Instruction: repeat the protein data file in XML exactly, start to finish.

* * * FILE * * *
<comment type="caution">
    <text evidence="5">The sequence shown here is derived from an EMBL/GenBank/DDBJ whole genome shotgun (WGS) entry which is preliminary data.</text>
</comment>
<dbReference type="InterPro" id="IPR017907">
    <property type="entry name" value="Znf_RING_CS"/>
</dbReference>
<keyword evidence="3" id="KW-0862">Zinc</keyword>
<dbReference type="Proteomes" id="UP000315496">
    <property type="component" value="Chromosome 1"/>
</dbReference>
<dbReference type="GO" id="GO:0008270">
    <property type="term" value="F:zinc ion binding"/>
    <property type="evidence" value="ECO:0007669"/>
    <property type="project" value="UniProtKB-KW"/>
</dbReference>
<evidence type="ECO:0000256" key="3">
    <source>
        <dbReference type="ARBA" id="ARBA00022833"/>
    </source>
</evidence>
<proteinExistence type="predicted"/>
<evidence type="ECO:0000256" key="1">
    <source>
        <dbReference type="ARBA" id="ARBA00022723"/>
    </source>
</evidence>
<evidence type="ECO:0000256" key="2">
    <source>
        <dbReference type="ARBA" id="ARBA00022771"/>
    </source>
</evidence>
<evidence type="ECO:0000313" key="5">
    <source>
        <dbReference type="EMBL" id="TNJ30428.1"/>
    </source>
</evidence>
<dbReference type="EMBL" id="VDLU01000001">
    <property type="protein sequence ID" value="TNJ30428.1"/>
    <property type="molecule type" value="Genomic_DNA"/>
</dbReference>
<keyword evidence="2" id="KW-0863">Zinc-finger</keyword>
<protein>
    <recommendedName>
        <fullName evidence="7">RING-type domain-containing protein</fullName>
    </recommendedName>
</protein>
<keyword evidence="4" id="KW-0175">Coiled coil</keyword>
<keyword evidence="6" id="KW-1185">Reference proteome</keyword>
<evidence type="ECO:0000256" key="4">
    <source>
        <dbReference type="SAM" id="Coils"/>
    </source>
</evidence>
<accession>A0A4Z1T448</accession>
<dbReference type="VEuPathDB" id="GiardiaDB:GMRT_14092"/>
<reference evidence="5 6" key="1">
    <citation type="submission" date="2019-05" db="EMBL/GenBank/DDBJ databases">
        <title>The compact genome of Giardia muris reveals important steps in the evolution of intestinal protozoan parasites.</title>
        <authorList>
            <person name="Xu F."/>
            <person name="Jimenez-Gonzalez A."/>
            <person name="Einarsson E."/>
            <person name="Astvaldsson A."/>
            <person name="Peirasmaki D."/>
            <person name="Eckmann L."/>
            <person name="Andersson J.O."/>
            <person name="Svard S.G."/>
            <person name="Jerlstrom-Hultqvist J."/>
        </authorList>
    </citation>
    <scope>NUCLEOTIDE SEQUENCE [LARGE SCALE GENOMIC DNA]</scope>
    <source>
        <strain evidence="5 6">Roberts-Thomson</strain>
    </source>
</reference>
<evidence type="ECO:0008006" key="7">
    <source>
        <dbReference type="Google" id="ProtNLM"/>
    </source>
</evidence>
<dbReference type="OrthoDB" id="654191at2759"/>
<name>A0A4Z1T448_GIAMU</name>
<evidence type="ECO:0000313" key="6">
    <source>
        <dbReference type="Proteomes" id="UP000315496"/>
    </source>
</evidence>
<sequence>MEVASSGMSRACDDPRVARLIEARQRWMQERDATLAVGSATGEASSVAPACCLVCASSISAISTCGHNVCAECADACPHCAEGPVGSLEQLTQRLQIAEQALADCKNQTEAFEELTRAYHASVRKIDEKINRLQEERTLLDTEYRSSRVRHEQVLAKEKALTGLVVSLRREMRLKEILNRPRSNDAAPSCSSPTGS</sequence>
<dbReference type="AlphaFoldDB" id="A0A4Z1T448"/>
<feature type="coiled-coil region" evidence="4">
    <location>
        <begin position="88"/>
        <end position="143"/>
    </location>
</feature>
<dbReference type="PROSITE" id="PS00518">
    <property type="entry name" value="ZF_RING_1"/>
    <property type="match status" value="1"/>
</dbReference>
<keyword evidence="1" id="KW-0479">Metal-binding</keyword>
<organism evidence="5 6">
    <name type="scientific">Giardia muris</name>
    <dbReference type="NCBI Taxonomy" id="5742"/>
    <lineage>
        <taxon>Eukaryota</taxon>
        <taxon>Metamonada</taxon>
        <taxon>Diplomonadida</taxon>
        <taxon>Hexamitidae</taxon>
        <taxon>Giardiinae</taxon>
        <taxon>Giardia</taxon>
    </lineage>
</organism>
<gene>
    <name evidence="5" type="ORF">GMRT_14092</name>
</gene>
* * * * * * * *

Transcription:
<comment type="caution">
    <text evidence="5">The sequence shown here is derived from an EMBL/GenBank/DDBJ whole genome shotgun (WGS) entry which is preliminary data.</text>
</comment>
<dbReference type="InterPro" id="IPR017907">
    <property type="entry name" value="Znf_RING_CS"/>
</dbReference>
<keyword evidence="3" id="KW-0862">Zinc</keyword>
<dbReference type="Proteomes" id="UP000315496">
    <property type="component" value="Chromosome 1"/>
</dbReference>
<dbReference type="GO" id="GO:0008270">
    <property type="term" value="F:zinc ion binding"/>
    <property type="evidence" value="ECO:0007669"/>
    <property type="project" value="UniProtKB-KW"/>
</dbReference>
<evidence type="ECO:0000256" key="3">
    <source>
        <dbReference type="ARBA" id="ARBA00022833"/>
    </source>
</evidence>
<proteinExistence type="predicted"/>
<evidence type="ECO:0000256" key="1">
    <source>
        <dbReference type="ARBA" id="ARBA00022723"/>
    </source>
</evidence>
<evidence type="ECO:0000256" key="2">
    <source>
        <dbReference type="ARBA" id="ARBA00022771"/>
    </source>
</evidence>
<evidence type="ECO:0000313" key="5">
    <source>
        <dbReference type="EMBL" id="TNJ30428.1"/>
    </source>
</evidence>
<dbReference type="EMBL" id="VDLU01000001">
    <property type="protein sequence ID" value="TNJ30428.1"/>
    <property type="molecule type" value="Genomic_DNA"/>
</dbReference>
<keyword evidence="2" id="KW-0863">Zinc-finger</keyword>
<protein>
    <recommendedName>
        <fullName evidence="7">RING-type domain-containing protein</fullName>
    </recommendedName>
</protein>
<keyword evidence="4" id="KW-0175">Coiled coil</keyword>
<keyword evidence="6" id="KW-1185">Reference proteome</keyword>
<evidence type="ECO:0000256" key="4">
    <source>
        <dbReference type="SAM" id="Coils"/>
    </source>
</evidence>
<accession>A0A4Z1T448</accession>
<dbReference type="VEuPathDB" id="GiardiaDB:GMRT_14092"/>
<reference evidence="5 6" key="1">
    <citation type="submission" date="2019-05" db="EMBL/GenBank/DDBJ databases">
        <title>The compact genome of Giardia muris reveals important steps in the evolution of intestinal protozoan parasites.</title>
        <authorList>
            <person name="Xu F."/>
            <person name="Jimenez-Gonzalez A."/>
            <person name="Einarsson E."/>
            <person name="Astvaldsson A."/>
            <person name="Peirasmaki D."/>
            <person name="Eckmann L."/>
            <person name="Andersson J.O."/>
            <person name="Svard S.G."/>
            <person name="Jerlstrom-Hultqvist J."/>
        </authorList>
    </citation>
    <scope>NUCLEOTIDE SEQUENCE [LARGE SCALE GENOMIC DNA]</scope>
    <source>
        <strain evidence="5 6">Roberts-Thomson</strain>
    </source>
</reference>
<evidence type="ECO:0008006" key="7">
    <source>
        <dbReference type="Google" id="ProtNLM"/>
    </source>
</evidence>
<dbReference type="OrthoDB" id="654191at2759"/>
<name>A0A4Z1T448_GIAMU</name>
<evidence type="ECO:0000313" key="6">
    <source>
        <dbReference type="Proteomes" id="UP000315496"/>
    </source>
</evidence>
<sequence>MEVASSGMSRACDDPRVARLIEARQRWMQERDATLAVGSATGEASSVAPACCLVCASSISAISTCGHNVCAECADACPHCAEGPVGSLEQLTQRLQIAEQALADCKNQTEAFEELTRAYHASVRKIDEKINRLQEERTLLDTEYRSSRVRHEQVLAKEKALTGLVVSLRREMRLKEILNRPRSNDAAPSCSSPTGS</sequence>
<dbReference type="AlphaFoldDB" id="A0A4Z1T448"/>
<feature type="coiled-coil region" evidence="4">
    <location>
        <begin position="88"/>
        <end position="143"/>
    </location>
</feature>
<dbReference type="PROSITE" id="PS00518">
    <property type="entry name" value="ZF_RING_1"/>
    <property type="match status" value="1"/>
</dbReference>
<keyword evidence="1" id="KW-0479">Metal-binding</keyword>
<organism evidence="5 6">
    <name type="scientific">Giardia muris</name>
    <dbReference type="NCBI Taxonomy" id="5742"/>
    <lineage>
        <taxon>Eukaryota</taxon>
        <taxon>Metamonada</taxon>
        <taxon>Diplomonadida</taxon>
        <taxon>Hexamitidae</taxon>
        <taxon>Giardiinae</taxon>
        <taxon>Giardia</taxon>
    </lineage>
</organism>
<gene>
    <name evidence="5" type="ORF">GMRT_14092</name>
</gene>